A Home You Can Grow Old WithBy Siegal, Ann Cameron; Washington Post, p. F01
Publication Date: February 21, 2009
Article discusses modifications that can be done to a home to permit aging in place. Aging in place is defined as staying in one’s home as long as possible, instead of moving to housing designed for seniors. Strategies for permitting aging in place cited are (1) Universal design, which covers items that serve all members of a household without the need for further adaptations, such as a walk-in shower or adjustable countertop; (2) Accessible, referring to features that comply with the Americans With Disabilities Act; (3) Adaptable, that is features that accommodate changing needs with some tweaking, such as closets built on top of each other which can be adaptable to an elevator shaft; and (4) Visitable, which refers to a floor of a house that is navigable for visitors with limitations. A plan for renovation recommended includes a list of accessibility needs prioritized in the order of life safety, fall prevention, and convenience features. Specific home modifications discussed include outside entry ramps, proper lighting in places like the bottom of stairs, handrails in stairways and hallways, bathroom grab bars, swing-clear hinges and removal of doorstops to widen doorways for accommodating wheelchairs, and replacing doorknobs with lever handles. Finally the article offers advice for finding a building contractor, including seeking referrals from occupational therapists and groups such as the National Aging in Place Council (http://www.naipc.org).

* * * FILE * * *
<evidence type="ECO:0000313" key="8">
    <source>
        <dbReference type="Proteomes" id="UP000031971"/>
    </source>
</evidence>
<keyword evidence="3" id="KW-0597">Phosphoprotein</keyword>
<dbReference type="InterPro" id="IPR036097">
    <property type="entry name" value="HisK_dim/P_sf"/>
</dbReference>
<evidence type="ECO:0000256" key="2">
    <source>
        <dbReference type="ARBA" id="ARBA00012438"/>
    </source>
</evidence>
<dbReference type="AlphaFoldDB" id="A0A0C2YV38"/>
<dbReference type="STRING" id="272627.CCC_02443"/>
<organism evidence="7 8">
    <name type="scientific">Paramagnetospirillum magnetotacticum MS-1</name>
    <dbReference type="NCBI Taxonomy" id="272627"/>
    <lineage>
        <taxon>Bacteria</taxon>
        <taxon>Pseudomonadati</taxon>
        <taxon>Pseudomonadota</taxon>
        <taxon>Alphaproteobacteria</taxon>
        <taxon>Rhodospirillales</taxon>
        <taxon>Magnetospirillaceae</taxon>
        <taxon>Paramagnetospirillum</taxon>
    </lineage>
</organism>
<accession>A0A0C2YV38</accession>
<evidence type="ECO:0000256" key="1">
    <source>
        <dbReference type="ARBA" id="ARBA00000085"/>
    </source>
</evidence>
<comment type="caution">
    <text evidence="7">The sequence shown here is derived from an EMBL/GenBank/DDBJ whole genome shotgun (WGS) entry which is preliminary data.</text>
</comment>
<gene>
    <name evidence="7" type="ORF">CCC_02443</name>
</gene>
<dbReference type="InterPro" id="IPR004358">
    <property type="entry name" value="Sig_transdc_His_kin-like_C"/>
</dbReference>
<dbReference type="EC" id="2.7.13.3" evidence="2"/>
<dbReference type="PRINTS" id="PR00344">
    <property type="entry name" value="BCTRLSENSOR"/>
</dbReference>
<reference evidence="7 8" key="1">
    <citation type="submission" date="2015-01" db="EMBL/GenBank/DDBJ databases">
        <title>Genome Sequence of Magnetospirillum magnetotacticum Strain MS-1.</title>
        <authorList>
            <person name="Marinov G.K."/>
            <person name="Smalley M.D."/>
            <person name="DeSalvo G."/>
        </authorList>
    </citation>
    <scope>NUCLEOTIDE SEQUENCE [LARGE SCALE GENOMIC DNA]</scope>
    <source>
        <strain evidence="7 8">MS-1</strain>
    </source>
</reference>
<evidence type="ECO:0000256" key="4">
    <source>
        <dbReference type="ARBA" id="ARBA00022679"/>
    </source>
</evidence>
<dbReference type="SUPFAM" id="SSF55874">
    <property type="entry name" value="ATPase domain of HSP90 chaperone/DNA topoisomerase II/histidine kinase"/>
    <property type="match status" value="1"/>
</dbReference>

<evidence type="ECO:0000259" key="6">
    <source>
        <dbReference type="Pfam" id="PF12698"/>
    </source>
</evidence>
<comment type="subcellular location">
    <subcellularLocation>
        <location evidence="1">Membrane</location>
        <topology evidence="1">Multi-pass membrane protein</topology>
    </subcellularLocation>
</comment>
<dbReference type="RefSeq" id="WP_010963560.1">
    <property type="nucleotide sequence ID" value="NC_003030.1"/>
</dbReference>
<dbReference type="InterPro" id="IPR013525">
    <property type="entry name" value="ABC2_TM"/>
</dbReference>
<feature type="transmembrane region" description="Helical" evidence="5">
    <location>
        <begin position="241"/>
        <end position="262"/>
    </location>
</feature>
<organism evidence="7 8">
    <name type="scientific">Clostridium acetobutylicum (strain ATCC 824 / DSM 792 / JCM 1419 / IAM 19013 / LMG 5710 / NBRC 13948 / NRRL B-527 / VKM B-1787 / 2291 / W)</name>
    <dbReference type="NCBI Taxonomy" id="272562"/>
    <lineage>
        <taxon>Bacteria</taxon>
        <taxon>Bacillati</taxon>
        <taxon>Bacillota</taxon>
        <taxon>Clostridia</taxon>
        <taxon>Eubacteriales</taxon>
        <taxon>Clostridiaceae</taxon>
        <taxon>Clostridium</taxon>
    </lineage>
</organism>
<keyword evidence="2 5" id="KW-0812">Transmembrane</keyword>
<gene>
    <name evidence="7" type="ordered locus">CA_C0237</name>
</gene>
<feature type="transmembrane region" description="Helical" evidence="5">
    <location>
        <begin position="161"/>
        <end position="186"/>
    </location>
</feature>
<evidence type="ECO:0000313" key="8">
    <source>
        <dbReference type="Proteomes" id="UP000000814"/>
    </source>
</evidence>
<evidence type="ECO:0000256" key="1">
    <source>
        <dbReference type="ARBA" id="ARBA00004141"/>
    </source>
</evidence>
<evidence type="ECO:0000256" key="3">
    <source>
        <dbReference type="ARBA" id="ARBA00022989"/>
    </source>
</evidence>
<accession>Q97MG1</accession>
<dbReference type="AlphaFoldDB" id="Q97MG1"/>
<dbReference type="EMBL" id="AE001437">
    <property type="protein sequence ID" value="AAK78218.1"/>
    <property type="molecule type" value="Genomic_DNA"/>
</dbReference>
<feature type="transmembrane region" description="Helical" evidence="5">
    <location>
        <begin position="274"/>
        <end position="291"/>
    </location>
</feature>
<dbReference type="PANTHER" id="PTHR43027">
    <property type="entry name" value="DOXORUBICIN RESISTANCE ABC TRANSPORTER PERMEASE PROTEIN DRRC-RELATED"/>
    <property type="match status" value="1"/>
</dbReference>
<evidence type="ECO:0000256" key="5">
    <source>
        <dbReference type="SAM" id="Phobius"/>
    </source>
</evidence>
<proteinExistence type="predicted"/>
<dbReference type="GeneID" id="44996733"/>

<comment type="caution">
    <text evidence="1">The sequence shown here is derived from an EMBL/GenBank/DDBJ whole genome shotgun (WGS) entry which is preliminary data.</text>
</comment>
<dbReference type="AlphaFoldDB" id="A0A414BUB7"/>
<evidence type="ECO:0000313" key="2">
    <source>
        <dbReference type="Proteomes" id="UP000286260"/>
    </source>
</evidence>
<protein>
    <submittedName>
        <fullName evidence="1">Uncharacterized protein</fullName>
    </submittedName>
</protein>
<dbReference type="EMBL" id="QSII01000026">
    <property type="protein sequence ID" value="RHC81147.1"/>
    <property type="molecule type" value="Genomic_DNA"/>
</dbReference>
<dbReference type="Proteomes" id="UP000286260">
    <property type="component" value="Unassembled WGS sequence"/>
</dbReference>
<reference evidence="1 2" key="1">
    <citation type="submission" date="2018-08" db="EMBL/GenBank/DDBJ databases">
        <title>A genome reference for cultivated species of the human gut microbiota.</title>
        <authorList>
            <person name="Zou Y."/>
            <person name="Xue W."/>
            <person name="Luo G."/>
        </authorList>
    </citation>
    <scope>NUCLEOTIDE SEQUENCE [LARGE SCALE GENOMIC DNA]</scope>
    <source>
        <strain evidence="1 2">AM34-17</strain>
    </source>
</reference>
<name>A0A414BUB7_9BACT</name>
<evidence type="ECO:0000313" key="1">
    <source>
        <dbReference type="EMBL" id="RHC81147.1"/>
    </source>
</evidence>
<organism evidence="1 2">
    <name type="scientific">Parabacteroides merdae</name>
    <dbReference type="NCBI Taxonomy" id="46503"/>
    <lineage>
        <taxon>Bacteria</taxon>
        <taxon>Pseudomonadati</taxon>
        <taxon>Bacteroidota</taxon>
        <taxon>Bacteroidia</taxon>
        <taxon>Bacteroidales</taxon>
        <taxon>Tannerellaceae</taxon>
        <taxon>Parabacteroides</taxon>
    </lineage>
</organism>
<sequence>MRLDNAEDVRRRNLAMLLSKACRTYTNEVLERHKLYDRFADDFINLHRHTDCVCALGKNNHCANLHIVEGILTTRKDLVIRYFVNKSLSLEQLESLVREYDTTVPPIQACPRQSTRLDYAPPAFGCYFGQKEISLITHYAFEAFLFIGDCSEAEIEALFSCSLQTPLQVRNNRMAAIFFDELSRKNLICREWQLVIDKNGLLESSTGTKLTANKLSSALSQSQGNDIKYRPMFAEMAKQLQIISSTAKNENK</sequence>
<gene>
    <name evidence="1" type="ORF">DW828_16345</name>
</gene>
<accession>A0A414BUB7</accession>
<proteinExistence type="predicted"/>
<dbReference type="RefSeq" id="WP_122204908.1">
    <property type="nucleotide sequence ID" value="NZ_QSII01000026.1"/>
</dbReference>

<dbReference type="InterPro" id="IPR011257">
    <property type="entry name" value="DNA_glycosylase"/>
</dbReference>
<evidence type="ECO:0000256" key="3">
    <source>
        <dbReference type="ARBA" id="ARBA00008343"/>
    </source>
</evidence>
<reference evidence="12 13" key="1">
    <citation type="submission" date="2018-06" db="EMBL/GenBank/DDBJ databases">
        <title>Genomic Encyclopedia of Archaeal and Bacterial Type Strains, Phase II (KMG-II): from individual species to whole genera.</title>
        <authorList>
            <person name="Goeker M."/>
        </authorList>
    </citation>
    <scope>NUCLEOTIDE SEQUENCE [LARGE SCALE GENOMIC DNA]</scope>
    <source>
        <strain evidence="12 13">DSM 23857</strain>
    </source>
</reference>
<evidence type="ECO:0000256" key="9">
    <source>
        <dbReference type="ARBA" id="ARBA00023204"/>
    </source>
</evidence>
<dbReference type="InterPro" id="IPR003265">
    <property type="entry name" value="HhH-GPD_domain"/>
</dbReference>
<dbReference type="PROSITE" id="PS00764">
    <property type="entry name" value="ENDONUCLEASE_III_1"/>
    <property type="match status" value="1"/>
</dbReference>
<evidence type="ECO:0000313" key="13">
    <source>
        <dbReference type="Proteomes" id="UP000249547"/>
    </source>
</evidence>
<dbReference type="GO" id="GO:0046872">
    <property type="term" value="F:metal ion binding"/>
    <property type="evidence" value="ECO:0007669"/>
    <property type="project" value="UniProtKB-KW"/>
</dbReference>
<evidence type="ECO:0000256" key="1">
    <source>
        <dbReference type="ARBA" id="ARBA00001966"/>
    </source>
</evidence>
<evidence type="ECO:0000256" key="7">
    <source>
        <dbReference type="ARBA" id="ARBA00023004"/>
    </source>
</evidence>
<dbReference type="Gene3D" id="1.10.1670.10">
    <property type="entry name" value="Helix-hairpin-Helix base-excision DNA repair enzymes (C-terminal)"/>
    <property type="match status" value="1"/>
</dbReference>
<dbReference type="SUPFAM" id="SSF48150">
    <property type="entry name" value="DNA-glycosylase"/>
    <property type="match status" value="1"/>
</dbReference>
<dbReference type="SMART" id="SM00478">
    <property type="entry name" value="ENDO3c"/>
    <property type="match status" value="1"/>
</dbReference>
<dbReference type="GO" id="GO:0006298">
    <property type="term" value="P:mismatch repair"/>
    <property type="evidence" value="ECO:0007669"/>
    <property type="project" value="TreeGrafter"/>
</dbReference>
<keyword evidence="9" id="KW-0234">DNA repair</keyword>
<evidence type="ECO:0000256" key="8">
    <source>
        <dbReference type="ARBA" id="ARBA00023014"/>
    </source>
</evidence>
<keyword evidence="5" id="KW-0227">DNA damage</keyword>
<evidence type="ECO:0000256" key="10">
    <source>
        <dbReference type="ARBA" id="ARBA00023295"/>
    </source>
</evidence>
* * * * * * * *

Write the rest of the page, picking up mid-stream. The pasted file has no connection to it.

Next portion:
Published by: Washington Post Company (Website:http://www.washpostco.com)
Link to text: http://www.washingtonpost.com/wp-dyn/content/article/2009/02/20/AR2009022000041.html